• Metasploit: Metasploit is an open source penetration testing framework.

  • Nikto: Nikto is an Open Source (GPL) web server scanner which performs comprehensive tests against web servers for multiple items, including over 6700 potentially dangerous files/programs, checks for outdated versions of over 1250 servers, and version specific problems on over 270 servers.

  • Nmap: Nmap (“Network Mapper”) is a free and open source (license) utility for network discovery and security auditing.

  • OpenVAS: OpenVAS is a full-featured vulnerability scanner. Its capabilities include unauthenticated testing, authenticated testing, various high level and low level Internet and industrial protocols, performance tuning for large-scale scans and a powerful internal programming language to implement any type of vulnerability test.

  • Osmedeus: Osmedeus allows you to automatically run the collection of awesome tools for reconnaissance and vulnerability scanning against the target.

  • Reconness: ReconNess helps you to run and keep all your #recon in the same place allowing you to focus only on the potentially vulnerable targets without distraction and without requiring a lot of bash skill, or programming skill in general.

  • Sn1per: Sn1per Community Edition is an automated scanner that can be used during a penetration test to enumerate and scan for vulnerabilities. Sn1per Professional is Xero Security’s premium reporting addon for Professional Penetration Testers, Bug Bounty Researchers and Corporate Security teams to manage large environments and pentest scopes.

  • Wapiti: Wapiti allows you to audit the security of your websites or web applications. It performs “black-box” scans (it does not study the source code) of the web application by crawling the web pages of the deployed webapp, looking for scripts and forms where it can inject data.

Datasets / freemium services
This is a curated list of datasets and freemium services and is not intended to be comprehensive; rather, we want to highlight the tools we find especially useful.

  • Subdomain Finder is a scanner that scans an entire domain to find as many subdomains as possible.

  • Censys: Censys scans the most ports and houses the biggest certificate database in the world, and provides the most up-to-date,  thorough view of your known and unknown assets.

  • Payloads All The Things: A list of useful payloads and bypasses for Web Application Security. Feel free to improve with your payloads and techniques.

  • Rapid7 Forward DNS (FDNS): This dataset contains the responses to DNS requests for all forward DNS names known by Rapid7’s Project Sonar.

  • Seclists: SecLists is the security tester’s companion. It’s a collection of multiple types of lists used during security assessments, collected in one place. List types include usernames, passwords, URLs, sensitive data patterns, fuzzing payloads, web shells, and many more. The goal is to enable a security tester to pull this repository onto a new testing box and have access to every type of list that may be needed.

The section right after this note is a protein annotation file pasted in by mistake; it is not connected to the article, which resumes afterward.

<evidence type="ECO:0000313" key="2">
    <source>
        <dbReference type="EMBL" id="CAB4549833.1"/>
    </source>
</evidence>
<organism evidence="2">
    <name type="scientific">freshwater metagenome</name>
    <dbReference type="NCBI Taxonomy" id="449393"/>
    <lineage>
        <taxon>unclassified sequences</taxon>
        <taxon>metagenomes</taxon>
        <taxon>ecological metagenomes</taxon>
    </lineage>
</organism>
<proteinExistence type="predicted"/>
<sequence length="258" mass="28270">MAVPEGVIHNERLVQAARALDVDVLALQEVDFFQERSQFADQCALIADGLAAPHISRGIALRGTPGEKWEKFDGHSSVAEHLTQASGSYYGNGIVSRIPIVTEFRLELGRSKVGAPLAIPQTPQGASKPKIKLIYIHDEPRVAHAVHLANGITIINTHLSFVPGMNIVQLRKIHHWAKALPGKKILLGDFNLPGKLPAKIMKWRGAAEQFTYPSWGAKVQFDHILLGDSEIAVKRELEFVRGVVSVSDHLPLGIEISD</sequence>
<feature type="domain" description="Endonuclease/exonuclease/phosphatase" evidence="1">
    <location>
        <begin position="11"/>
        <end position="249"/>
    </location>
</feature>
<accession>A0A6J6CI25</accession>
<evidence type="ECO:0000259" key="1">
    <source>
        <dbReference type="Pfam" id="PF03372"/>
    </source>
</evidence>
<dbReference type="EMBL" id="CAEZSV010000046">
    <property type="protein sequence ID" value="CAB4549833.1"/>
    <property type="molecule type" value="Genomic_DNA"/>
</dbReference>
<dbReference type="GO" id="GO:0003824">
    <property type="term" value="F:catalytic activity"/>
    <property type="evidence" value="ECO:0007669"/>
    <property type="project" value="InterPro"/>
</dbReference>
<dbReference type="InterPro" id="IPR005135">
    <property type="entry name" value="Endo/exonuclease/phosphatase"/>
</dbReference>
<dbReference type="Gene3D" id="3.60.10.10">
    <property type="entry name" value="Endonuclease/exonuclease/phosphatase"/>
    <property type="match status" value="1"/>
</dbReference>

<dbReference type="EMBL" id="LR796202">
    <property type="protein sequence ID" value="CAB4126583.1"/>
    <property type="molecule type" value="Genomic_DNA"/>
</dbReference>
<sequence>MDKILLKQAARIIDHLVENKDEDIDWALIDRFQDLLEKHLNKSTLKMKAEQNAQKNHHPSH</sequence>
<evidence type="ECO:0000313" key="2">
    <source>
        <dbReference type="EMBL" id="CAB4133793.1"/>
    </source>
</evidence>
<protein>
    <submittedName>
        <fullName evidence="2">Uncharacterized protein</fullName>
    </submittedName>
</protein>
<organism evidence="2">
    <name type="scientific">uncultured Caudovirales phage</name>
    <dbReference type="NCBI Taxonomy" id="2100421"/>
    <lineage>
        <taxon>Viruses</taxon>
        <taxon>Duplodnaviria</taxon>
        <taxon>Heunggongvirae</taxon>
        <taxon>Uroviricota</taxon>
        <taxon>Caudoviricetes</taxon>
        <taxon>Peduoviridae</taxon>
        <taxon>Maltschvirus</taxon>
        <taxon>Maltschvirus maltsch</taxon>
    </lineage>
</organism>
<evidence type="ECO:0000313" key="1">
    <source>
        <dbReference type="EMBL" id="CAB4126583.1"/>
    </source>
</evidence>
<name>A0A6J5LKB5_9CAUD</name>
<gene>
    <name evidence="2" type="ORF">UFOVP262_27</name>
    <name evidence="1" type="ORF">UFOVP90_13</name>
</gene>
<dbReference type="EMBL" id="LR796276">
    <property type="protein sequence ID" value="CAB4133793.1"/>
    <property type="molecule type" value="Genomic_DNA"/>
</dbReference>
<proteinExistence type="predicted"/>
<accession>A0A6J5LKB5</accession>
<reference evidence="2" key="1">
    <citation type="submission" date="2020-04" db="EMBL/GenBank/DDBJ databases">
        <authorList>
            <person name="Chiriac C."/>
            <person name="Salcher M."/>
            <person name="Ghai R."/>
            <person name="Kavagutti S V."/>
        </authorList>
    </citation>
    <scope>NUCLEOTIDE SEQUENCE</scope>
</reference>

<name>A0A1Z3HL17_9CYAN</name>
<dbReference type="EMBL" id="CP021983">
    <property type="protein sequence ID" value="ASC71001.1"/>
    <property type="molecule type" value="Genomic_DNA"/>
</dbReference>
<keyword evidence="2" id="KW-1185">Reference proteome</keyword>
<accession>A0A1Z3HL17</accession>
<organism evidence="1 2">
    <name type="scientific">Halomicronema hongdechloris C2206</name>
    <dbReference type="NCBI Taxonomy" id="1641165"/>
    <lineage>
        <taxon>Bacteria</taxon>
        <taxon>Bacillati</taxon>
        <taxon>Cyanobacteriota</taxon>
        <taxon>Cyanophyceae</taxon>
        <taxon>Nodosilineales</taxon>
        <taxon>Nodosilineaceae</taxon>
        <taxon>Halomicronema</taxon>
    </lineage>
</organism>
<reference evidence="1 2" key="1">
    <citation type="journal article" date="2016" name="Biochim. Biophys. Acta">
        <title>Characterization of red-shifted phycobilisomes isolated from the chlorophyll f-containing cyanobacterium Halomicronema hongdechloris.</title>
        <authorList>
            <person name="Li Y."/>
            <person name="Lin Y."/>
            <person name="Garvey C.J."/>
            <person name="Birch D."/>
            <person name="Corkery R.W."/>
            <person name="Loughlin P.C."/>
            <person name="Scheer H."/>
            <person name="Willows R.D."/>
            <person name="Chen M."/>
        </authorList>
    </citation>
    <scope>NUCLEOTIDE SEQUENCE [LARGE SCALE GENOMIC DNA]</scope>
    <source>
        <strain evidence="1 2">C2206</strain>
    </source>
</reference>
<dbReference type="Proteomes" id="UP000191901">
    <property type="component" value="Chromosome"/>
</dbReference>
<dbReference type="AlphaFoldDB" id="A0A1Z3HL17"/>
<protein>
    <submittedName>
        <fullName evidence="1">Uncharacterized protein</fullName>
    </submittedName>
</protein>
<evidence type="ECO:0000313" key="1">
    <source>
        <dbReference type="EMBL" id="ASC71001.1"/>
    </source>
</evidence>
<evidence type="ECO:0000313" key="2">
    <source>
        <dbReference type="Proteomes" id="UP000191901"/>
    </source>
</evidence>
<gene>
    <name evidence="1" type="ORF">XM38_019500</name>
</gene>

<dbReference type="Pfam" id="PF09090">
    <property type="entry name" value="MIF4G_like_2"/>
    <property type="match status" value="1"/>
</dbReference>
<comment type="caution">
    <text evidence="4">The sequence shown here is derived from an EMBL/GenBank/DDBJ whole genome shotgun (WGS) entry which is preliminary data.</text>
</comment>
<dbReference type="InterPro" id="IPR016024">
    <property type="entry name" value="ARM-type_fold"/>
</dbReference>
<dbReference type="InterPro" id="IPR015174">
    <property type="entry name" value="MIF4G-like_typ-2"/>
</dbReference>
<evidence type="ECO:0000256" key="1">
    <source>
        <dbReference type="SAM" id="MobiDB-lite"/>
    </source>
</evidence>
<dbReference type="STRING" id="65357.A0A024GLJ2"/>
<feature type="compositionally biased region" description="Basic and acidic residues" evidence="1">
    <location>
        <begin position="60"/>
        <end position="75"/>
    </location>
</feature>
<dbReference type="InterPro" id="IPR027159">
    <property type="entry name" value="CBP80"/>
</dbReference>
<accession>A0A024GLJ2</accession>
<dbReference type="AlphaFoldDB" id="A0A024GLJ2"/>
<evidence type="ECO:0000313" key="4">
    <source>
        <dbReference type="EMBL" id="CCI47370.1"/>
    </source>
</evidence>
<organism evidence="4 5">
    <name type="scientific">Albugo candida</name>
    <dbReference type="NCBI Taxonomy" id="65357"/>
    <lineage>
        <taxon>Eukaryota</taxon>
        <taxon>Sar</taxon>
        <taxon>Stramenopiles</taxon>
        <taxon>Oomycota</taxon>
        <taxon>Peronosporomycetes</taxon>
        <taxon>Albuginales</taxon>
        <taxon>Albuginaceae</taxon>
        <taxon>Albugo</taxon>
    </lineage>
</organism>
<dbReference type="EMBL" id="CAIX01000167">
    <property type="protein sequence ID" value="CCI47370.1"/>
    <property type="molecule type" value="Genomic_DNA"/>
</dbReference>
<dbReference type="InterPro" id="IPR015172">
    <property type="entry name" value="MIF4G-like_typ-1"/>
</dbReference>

• Shodan: Shodan provides a public API that allows other tools to access all of Shodan’s data. Integrations are available for Nmap, Metasploit, Maltego, FOCA, Chrome, Firefox and many more.

Miscellaneous hacking tools
This is a curated list of miscellaneous hacking tools and is not intended to be comprehensive; rather, we want to highlight the tools we find especially useful.

  • Altair: Altair GraphQL Client helps you debug GraphQL queries and implementations - taking care of the hard part so you can focus on actually getting things done.

  • BuiltWith: BuiltWith’s goal is to help developers, researchers and designers find out what technologies web pages are using, which may help them decide what technologies to implement themselves.

  • Ettercap: Ettercap is a comprehensive suite which features sniffing of live connections, content filtering, and support for active and passive dissection of many protocols, including multiple features for network and host analysis.

  • Foxyproxy: FoxyProxy is an advanced proxy management tool that completely replaces Firefox’s limited proxying capabilities. For a simpler tool and less advanced configuration options, please use FoxyProxy Basic.

  • John the Ripper: John the Ripper is free and Open Source software, distributed primarily in a source code form.

  • Swiftness X: A note taking tool for BB and pentesting.

  • THC Hydra: This tool is a proof-of-concept code, designed to give researchers and security consultants the possibility to show how easy it would be to gain unauthorized access from remote to a system.

  • Transformations: Transformations makes it easier to detect common data obscurities, which may uncover security vulnerabilities or give insight into bypassing defenses.

  • Wappalyzer: Wappalyzer is a browser extension that uncovers the technologies used on websites. It detects content management systems, eCommerce platforms, web servers, JavaScript frameworks, analytics tools and many more.

  • Wireshark: Wireshark® is a network protocol analyzer that lets you capture and interactively browse the traffic running on a computer network.